Port Augusta

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113 travelers at this place
  • Day25

    The Outback - Adelaide

    October 18, 2019 in Australia ⋅ ⛅ 15 °C

    For the race purposes we're still on Darwin time which is an hour behind so we're up to see the sun rise across the Outback and for breakfast at 05.30 again, after a cold night with not much sleep for me.

    The car is already loaded and charged so we're able to set of for the Port Augusta control stop before 07.30. We trailer after the stop for the next couple of hundred kilometres, where the plan is to unload and run the car the final 70km into Adelaide.

    It's been a busy week. I've been in the scout car the entire time which entails either driving or sitting with the route notes on my lap ticking off features and looking out for potential hazards to the solar car. We've also been scouting ahead for suitable stopping points etc.

    The car's unloaded for the final time. Callum's at the wheel and pulls out onto the main road for a phenomally easy run on dual carriageway. Andrew realises that his next choice of driver changeover is on the other side of the dual carriageway and may not be suitable so asks Rob and I to check out out. It's apparent that's it's going to be a nightmare getting the convoy safely across so we start looking for somewhere else that may be suitable as a closer alternative to the next servo on the left which is another 20km on from this point. We find a long gravel not-quite-layby which would be ok. The only problem is that it is straight onto the fast road. They decide to stop for the driver change. It's not the best with the fast traffic but they are underway within minutes so the car is now on its final run into the city.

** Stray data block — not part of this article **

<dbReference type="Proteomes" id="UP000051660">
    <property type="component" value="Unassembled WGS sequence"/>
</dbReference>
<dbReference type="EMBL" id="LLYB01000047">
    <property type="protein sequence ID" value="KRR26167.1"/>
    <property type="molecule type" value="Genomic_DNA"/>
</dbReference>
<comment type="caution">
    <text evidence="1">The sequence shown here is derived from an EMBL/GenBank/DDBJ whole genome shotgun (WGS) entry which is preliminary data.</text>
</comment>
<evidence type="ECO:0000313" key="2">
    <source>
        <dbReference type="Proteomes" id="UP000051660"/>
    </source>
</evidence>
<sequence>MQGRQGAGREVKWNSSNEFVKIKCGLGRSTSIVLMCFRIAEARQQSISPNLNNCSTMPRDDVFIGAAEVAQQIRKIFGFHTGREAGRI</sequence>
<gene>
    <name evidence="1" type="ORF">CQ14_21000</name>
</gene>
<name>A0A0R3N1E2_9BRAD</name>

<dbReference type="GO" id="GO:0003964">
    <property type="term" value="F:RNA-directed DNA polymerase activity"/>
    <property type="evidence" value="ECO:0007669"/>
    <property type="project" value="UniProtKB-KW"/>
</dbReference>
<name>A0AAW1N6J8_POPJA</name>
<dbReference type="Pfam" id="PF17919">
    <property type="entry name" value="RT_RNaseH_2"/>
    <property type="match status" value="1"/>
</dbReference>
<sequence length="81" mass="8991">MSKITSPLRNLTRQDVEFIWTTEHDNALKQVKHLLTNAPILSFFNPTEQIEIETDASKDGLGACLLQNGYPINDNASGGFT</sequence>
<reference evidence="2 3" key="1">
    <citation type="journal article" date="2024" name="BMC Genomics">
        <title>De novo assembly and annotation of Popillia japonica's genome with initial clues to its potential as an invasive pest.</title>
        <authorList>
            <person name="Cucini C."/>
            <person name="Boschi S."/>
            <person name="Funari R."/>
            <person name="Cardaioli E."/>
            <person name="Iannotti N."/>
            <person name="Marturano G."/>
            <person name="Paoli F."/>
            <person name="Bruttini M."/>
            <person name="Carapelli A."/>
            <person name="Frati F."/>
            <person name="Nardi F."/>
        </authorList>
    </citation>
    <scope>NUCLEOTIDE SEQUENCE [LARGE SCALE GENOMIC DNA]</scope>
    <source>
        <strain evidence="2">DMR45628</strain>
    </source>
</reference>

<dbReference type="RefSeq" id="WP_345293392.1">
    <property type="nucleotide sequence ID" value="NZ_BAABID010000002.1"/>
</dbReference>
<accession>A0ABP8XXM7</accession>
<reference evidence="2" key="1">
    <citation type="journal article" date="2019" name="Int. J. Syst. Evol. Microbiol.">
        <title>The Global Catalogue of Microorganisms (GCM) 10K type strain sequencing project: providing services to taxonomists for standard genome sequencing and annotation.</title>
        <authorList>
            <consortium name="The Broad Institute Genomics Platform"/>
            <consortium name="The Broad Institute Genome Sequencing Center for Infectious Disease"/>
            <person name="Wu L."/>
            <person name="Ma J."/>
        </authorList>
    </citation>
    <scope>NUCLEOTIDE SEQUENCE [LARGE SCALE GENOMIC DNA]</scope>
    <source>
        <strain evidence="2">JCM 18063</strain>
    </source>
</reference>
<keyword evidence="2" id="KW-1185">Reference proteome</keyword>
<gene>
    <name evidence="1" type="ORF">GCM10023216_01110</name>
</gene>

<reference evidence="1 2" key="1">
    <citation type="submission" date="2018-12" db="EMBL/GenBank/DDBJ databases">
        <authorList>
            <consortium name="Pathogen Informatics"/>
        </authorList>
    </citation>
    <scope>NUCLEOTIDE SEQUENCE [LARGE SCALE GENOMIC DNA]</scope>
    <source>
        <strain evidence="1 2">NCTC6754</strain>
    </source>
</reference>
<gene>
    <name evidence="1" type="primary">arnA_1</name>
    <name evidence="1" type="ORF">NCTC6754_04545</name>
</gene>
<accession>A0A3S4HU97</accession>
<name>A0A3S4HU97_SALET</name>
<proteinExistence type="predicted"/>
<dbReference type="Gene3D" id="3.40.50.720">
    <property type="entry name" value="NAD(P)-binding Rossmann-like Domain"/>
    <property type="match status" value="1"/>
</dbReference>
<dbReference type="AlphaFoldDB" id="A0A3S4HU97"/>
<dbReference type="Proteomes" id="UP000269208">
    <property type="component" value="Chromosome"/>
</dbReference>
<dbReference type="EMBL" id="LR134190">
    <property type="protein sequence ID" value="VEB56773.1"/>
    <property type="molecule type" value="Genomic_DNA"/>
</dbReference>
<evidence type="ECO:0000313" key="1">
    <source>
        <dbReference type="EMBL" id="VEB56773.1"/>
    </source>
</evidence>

Suddenly we hit the Friday afternoon Adelaide traffic. It's really heavy and slow with lots of traffic lights. We crawl along slightly ahead of the convoy. I'm glad to be in a heavy duty off-road 4x4, it can't have been much fun in the solar car. The route instructions aren't great with too much unnecessary info about lane changes. And then it happens. A voice over our cb radio says to move into the right-hand two lanes and the rest of the convoy moves right. We're ahead, already in the left lanes. I frantically go through my notes to see if I've missed a crucial instruction. I haven't. They have and the whole rest of convoy heads off in heavy traffic in the the wrong direction... There's nothing we can do but carry on as planned and hope it isn't too long before they can get back on route.

    We get to Victoria Park and park up. We're fiddle around for quite a bit thinking we should get into town. Suddenly the truck and the trailer appear. They got back on route fairly quickly and the car is now where it should be. We hop on the next free bus to Victoria Square as the lead car drives up. They'll have to get the next one. Andrew then phones me as the chase car has been told to go to Victoria Park but they're lost with no instructions. Lance manages to get an official to stop our car before it leaves the holding area so that Andrew and his car can make it. Which they do eventually.
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  • Day44

    Port Augusta

    October 27, 2019 in Australia ⋅ ☀️ 20 °C

    Nun sind wir in Port Augusta angekommen, haben das Outback und somit das Rote Centrum hinter uns gelassen. 10.000 Kilometer liegen seit unserem Start in Perth vor 6 Wochen hinter uns. Wir sind die Westküste entlang in den tropischen Norden gefahren, es wurde immer heißer und trockener. An so manchen Tagen und auch Nächten beinahe nicht auszuhalten. Doch wir haben es (fast) immer genossen, waren dankbar für jeden Campingplatz mit Pool, indem wir eine Abkühlung fanden. Wobei wir an einigen Campingplätzen gar keine „Zeit“ hatten, um zu Baden, denn es gab immer so viel zu sehen und zu entdecken.